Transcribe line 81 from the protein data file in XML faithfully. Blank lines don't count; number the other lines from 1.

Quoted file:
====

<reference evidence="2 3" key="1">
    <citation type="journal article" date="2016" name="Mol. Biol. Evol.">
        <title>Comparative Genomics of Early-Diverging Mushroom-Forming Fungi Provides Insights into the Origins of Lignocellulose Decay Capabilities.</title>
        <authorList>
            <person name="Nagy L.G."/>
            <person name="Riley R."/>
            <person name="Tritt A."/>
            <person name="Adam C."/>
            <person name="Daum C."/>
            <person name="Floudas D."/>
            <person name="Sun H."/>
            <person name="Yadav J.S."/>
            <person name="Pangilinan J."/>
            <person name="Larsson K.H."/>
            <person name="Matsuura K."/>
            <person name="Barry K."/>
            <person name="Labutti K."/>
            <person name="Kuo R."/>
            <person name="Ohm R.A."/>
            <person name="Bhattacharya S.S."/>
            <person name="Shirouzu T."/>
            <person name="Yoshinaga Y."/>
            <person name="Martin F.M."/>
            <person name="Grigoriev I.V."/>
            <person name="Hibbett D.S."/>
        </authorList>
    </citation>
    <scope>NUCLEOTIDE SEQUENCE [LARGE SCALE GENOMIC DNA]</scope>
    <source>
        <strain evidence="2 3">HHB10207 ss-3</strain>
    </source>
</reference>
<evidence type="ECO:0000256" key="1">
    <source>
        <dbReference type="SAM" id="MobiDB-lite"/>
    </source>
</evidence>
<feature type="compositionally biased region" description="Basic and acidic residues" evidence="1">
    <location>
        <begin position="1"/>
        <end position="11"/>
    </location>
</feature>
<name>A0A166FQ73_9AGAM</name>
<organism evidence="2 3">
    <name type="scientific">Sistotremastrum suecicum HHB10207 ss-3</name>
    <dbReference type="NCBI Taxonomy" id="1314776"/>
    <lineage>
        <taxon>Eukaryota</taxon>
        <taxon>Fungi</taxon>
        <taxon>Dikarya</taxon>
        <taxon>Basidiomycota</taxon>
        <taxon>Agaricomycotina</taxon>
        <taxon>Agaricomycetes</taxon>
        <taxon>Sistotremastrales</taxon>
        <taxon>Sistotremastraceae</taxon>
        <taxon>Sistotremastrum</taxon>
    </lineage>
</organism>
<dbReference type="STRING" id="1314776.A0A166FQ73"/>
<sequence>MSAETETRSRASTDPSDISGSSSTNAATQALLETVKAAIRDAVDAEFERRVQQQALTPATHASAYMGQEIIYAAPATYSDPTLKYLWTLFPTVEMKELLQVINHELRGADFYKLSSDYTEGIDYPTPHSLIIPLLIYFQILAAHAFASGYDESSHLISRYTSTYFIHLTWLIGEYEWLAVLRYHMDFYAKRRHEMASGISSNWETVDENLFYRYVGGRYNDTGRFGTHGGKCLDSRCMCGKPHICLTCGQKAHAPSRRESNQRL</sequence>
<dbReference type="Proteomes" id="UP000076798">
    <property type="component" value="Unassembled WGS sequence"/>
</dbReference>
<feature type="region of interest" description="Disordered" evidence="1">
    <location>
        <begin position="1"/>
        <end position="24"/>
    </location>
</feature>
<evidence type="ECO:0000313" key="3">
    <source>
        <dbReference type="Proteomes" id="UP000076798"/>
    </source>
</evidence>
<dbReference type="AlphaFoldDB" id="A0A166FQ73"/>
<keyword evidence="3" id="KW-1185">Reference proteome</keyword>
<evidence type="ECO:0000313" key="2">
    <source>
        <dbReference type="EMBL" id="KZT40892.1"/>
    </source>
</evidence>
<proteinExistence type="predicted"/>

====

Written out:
    </source>